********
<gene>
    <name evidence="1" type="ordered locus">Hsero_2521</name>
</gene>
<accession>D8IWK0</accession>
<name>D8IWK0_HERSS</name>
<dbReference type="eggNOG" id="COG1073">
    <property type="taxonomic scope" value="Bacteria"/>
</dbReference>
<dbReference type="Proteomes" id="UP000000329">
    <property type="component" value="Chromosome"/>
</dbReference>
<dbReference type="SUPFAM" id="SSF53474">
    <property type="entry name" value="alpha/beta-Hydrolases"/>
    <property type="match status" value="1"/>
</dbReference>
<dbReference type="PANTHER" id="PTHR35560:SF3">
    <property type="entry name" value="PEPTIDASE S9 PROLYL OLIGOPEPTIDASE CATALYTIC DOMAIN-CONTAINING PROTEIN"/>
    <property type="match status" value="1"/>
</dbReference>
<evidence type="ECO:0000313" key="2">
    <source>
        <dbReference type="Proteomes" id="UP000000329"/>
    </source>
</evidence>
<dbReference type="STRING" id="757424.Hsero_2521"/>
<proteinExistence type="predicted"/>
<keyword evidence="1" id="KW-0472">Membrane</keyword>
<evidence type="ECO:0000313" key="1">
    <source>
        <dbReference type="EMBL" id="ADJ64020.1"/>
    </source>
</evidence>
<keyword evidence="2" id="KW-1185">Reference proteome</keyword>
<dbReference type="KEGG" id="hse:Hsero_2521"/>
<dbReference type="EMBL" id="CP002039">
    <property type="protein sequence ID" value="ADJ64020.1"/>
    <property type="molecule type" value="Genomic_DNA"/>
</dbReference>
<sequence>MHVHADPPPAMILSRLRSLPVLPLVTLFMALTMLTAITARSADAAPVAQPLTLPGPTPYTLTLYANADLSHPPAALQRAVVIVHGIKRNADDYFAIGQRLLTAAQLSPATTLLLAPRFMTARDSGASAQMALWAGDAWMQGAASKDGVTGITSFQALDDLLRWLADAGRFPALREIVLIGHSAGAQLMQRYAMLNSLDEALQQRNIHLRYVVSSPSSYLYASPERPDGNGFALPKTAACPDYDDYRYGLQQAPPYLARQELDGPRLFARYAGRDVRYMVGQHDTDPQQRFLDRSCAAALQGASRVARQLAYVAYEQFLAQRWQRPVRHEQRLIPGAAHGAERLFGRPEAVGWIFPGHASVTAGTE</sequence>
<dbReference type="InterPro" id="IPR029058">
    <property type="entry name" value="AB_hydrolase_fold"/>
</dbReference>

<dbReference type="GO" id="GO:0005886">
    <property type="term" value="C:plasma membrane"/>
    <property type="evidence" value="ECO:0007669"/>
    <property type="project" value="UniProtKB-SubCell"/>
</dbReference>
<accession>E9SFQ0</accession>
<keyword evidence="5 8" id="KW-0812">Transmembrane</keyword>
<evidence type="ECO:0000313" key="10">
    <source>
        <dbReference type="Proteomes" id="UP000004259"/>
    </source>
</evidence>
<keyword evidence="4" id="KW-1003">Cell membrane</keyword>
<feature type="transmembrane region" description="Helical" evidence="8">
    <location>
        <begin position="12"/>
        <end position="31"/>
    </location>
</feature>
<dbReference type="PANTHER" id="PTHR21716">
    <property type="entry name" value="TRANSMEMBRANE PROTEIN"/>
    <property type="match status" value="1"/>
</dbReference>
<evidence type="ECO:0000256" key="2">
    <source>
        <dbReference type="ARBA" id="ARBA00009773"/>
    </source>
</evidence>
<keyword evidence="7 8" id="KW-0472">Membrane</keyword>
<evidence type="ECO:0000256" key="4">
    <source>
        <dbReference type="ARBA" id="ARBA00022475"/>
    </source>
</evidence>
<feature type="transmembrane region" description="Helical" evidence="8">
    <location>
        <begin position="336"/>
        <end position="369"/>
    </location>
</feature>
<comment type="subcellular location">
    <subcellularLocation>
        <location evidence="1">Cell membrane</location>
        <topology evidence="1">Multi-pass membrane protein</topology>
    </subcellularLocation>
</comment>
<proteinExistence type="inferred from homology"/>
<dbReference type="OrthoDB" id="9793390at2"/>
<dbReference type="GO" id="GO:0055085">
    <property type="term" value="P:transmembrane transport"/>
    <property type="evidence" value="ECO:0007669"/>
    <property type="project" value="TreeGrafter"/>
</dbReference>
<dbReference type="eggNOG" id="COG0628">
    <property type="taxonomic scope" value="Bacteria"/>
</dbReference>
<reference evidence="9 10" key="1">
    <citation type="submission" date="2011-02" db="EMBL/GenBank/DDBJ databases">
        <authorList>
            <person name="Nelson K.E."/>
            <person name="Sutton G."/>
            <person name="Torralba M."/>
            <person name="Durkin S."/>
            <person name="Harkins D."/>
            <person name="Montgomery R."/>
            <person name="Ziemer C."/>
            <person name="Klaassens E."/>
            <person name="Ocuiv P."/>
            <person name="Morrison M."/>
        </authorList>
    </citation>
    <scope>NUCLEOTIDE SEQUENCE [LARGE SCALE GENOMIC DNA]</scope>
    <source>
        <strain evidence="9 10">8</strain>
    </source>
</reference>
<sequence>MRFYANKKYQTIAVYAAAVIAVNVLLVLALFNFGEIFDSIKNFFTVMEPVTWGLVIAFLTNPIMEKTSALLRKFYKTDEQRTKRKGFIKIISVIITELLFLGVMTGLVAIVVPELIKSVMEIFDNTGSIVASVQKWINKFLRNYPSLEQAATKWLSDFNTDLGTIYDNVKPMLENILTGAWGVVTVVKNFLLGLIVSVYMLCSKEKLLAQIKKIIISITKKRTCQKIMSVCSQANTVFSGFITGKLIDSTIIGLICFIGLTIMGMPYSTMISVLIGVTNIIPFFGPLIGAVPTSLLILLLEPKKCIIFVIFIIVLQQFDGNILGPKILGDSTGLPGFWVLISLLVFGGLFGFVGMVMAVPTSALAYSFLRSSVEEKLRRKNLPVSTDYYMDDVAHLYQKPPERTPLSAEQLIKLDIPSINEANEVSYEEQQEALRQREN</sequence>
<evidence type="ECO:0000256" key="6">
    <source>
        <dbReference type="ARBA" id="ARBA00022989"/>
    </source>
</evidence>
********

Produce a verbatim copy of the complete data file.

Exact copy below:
<gene>
    <name evidence="1" type="ordered locus">Hsero_2521</name>
</gene>
<accession>D8IWK0</accession>
<name>D8IWK0_HERSS</name>
<dbReference type="eggNOG" id="COG1073">
    <property type="taxonomic scope" value="Bacteria"/>
</dbReference>
<dbReference type="Proteomes" id="UP000000329">
    <property type="component" value="Chromosome"/>
</dbReference>
<dbReference type="SUPFAM" id="SSF53474">
    <property type="entry name" value="alpha/beta-Hydrolases"/>
    <property type="match status" value="1"/>
</dbReference>
<dbReference type="PANTHER" id="PTHR35560:SF3">
    <property type="entry name" value="PEPTIDASE S9 PROLYL OLIGOPEPTIDASE CATALYTIC DOMAIN-CONTAINING PROTEIN"/>
    <property type="match status" value="1"/>
</dbReference>
<evidence type="ECO:0000313" key="2">
    <source>
        <dbReference type="Proteomes" id="UP000000329"/>
    </source>
</evidence>
<dbReference type="STRING" id="757424.Hsero_2521"/>
<proteinExistence type="predicted"/>
<keyword evidence="1" id="KW-0472">Membrane</keyword>
<evidence type="ECO:0000313" key="1">
    <source>
        <dbReference type="EMBL" id="ADJ64020.1"/>
    </source>
</evidence>
<keyword evidence="2" id="KW-1185">Reference proteome</keyword>
<dbReference type="KEGG" id="hse:Hsero_2521"/>
<dbReference type="EMBL" id="CP002039">
    <property type="protein sequence ID" value="ADJ64020.1"/>
    <property type="molecule type" value="Genomic_DNA"/>
</dbReference>
<sequence>MHVHADPPPAMILSRLRSLPVLPLVTLFMALTMLTAITARSADAAPVAQPLTLPGPTPYTLTLYANADLSHPPAALQRAVVIVHGIKRNADDYFAIGQRLLTAAQLSPATTLLLAPRFMTARDSGASAQMALWAGDAWMQGAASKDGVTGITSFQALDDLLRWLADAGRFPALREIVLIGHSAGAQLMQRYAMLNSLDEALQQRNIHLRYVVSSPSSYLYASPERPDGNGFALPKTAACPDYDDYRYGLQQAPPYLARQELDGPRLFARYAGRDVRYMVGQHDTDPQQRFLDRSCAAALQGASRVARQLAYVAYEQFLAQRWQRPVRHEQRLIPGAAHGAERLFGRPEAVGWIFPGHASVTAGTE</sequence>
<dbReference type="InterPro" id="IPR029058">
    <property type="entry name" value="AB_hydrolase_fold"/>
</dbReference>

<dbReference type="GO" id="GO:0005886">
    <property type="term" value="C:plasma membrane"/>
    <property type="evidence" value="ECO:0007669"/>
    <property type="project" value="UniProtKB-SubCell"/>
</dbReference>
<accession>E9SFQ0</accession>
<keyword evidence="5 8" id="KW-0812">Transmembrane</keyword>
<evidence type="ECO:0000313" key="10">
    <source>
        <dbReference type="Proteomes" id="UP000004259"/>
    </source>
</evidence>
<keyword evidence="4" id="KW-1003">Cell membrane</keyword>
<feature type="transmembrane region" description="Helical" evidence="8">
    <location>
        <begin position="12"/>
        <end position="31"/>
    </location>
</feature>
<dbReference type="PANTHER" id="PTHR21716">
    <property type="entry name" value="TRANSMEMBRANE PROTEIN"/>
    <property type="match status" value="1"/>
</dbReference>
<evidence type="ECO:0000256" key="2">
    <source>
        <dbReference type="ARBA" id="ARBA00009773"/>
    </source>
</evidence>
<keyword evidence="7 8" id="KW-0472">Membrane</keyword>
<evidence type="ECO:0000256" key="4">
    <source>
        <dbReference type="ARBA" id="ARBA00022475"/>
    </source>
</evidence>
<feature type="transmembrane region" description="Helical" evidence="8">
    <location>
        <begin position="336"/>
        <end position="369"/>
    </location>
</feature>
<comment type="subcellular location">
    <subcellularLocation>
        <location evidence="1">Cell membrane</location>
        <topology evidence="1">Multi-pass membrane protein</topology>
    </subcellularLocation>
</comment>
<proteinExistence type="inferred from homology"/>
<dbReference type="OrthoDB" id="9793390at2"/>
<dbReference type="GO" id="GO:0055085">
    <property type="term" value="P:transmembrane transport"/>
    <property type="evidence" value="ECO:0007669"/>
    <property type="project" value="TreeGrafter"/>
</dbReference>
<dbReference type="eggNOG" id="COG0628">
    <property type="taxonomic scope" value="Bacteria"/>
</dbReference>
<reference evidence="9 10" key="1">
    <citation type="submission" date="2011-02" db="EMBL/GenBank/DDBJ databases">
        <authorList>
            <person name="Nelson K.E."/>
            <person name="Sutton G."/>
            <person name="Torralba M."/>
            <person name="Durkin S."/>
            <person name="Harkins D."/>
            <person name="Montgomery R."/>
            <person name="Ziemer C."/>
            <person name="Klaassens E."/>
            <person name="Ocuiv P."/>
            <person name="Morrison M."/>
        </authorList>
    </citation>
    <scope>NUCLEOTIDE SEQUENCE [LARGE SCALE GENOMIC DNA]</scope>
    <source>
        <strain evidence="9 10">8</strain>
    </source>
</reference>
<sequence>MRFYANKKYQTIAVYAAAVIAVNVLLVLALFNFGEIFDSIKNFFTVMEPVTWGLVIAFLTNPIMEKTSALLRKFYKTDEQRTKRKGFIKIISVIITELLFLGVMTGLVAIVVPELIKSVMEIFDNTGSIVASVQKWINKFLRNYPSLEQAATKWLSDFNTDLGTIYDNVKPMLENILTGAWGVVTVVKNFLLGLIVSVYMLCSKEKLLAQIKKIIISITKKRTCQKIMSVCSQANTVFSGFITGKLIDSTIIGLICFIGLTIMGMPYSTMISVLIGVTNIIPFFGPLIGAVPTSLLILLLEPKKCIIFVIFIIVLQQFDGNILGPKILGDSTGLPGFWVLISLLVFGGLFGFVGMVMAVPTSALAYSFLRSSVEEKLRRKNLPVSTDYYMDDVAHLYQKPPERTPLSAEQLIKLDIPSINEANEVSYEEQQEALRQREN</sequence>
<evidence type="ECO:0000256" key="6">
    <source>
        <dbReference type="ARBA" id="ARBA00022989"/>
    </source>
</evidence>